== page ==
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United States Department of Agriculture

Agricultural Research Service

Title: Impacts of fire on hydrology and erosion in steep mountain big sagebrush communities

Authors
item Pierson, Frederick
item Robichaud, P - FOREST SERVICE
item Spaeth, K - NRCS
item Moffet, Corey

Submitted to: First Interagency Conference on Research in the Watersheds
Publication Type: Proceedings
Publication Acceptance Date: October 1, 2003
Publication Date: October 1, 2003
Citation: Pierson, Jr., F.B., Robichaud, P.R., Spaeth, K.E., and Moffet, C.A. 2003. Impacts of fire on hydrology and erosion in steep mountain big sagebrush communities. In: Proceedings of the First Interagency Conference on Research in the Watersheds., Benson, AZ, p. 625-630.

Interpretive Summary: Wildfire is a major ecological process and management issue on western rangelands. Major unknowns associated with wildfire are its affects on vegetation and soil conditions that influence hydrologic processes including infiltration, surface runoff, erosion, sediment transport, and flooding. The influence of fire on hydrology and erosion was studied at the watershed-scale in big sagebrush plant communities on steep slopes with sandy soils. Significant rill erosion was observed following both thunderstorm and rapid snowmelt events. Artificial rainfall and surface overland flow were used to examine how fire changes infiltration, interrill and rill erosion processes. Results indicate that fire severity and the development of water repellent soil conditions after fire play significant roles in determining infiltration and interrill erosion rates, particularly on areas directly under shrubs that have high accumulations of surface litter. Fire had the biggest affect on rill erosion by reducing ground cover. Ground cover such as litter and rocks slow the movement of water and spread it out as it moves across the soil surface. Land managers can use this information to better estimate the hydrologic effects of wildfire and better target mitigation treatments aimed at reducing both on- and off-site impacts of fire.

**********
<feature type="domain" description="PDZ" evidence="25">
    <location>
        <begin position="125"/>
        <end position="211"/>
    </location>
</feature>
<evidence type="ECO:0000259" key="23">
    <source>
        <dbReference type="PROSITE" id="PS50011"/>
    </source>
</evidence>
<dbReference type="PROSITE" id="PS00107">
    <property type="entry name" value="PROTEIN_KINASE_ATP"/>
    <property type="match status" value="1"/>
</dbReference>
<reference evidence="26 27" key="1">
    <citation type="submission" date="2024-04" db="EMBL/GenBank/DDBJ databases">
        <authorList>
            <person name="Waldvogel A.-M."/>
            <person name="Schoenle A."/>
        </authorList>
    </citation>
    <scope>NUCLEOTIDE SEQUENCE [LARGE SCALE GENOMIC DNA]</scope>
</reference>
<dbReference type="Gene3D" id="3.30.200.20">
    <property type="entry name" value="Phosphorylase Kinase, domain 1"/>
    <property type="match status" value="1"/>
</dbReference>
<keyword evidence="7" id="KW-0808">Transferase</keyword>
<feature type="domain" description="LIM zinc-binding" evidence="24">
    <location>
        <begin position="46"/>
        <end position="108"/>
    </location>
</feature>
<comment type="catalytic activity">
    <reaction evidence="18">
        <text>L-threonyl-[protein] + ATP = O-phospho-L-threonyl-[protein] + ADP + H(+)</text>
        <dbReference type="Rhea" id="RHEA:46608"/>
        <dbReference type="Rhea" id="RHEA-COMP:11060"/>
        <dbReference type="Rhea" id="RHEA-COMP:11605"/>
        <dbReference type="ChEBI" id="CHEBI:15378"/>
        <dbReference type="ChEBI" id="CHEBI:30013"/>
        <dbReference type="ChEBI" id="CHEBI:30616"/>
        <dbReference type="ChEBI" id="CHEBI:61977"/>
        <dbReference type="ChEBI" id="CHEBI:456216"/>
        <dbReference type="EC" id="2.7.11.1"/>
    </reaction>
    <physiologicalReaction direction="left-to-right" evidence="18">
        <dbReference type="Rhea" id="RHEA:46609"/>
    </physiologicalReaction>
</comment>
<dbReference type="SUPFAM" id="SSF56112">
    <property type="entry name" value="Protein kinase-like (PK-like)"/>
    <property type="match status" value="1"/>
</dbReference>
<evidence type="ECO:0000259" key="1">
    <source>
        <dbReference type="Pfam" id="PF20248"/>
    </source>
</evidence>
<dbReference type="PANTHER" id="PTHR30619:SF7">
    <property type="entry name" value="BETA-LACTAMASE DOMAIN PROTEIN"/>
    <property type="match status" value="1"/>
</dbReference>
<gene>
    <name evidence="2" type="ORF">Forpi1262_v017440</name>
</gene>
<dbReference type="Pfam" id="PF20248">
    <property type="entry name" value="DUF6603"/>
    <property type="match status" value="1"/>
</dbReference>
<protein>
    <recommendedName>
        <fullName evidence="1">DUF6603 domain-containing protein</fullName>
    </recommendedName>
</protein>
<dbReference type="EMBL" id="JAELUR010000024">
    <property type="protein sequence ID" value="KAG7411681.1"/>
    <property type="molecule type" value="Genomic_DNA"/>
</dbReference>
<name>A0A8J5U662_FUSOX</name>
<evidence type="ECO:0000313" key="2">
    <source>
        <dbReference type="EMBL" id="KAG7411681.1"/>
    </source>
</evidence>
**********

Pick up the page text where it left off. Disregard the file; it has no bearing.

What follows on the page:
Technical Abstract: Wildfire is a major ecological process and management issue on western rangelands. Major unknowns associated with wildfire are its affects on vegetation and soil conditions that influence hydrologic processes including infiltration, surface runoff, erosion, sediment transport, and flooding. Post wildfire hydrologic response was studied at the watershed-scale in big sagebrush plant communities on steep slopes with coarse textured soils. Significant rill erosion was observed following both thunderstorm and rapid snowmelt events. Rainfall simulation and controlled overland flow techniques were used to study post-fire effects on infiltration, interrill and rill erosion processes on burned and adjacent unburned areas. Results indicate that fire severity and the development of hydrophobic soil conditions play significant roles in determining infiltration and interrill erosion rates, particularly on shrub coppice dunes characterized by high surface litter accumulations. Fire had the most dramatic and long-lasting affect on rill erosion processes by reducing ground cover needed to slow and spread water as it moves across the soil surface. Ongoing research efforts are aimed at characterizing the hydrologic impacts of prescribed fire used as a tool to manage vegetation and mitigate the impacts of catastrophic wildfire events.

Last Modified: 9/10/2014
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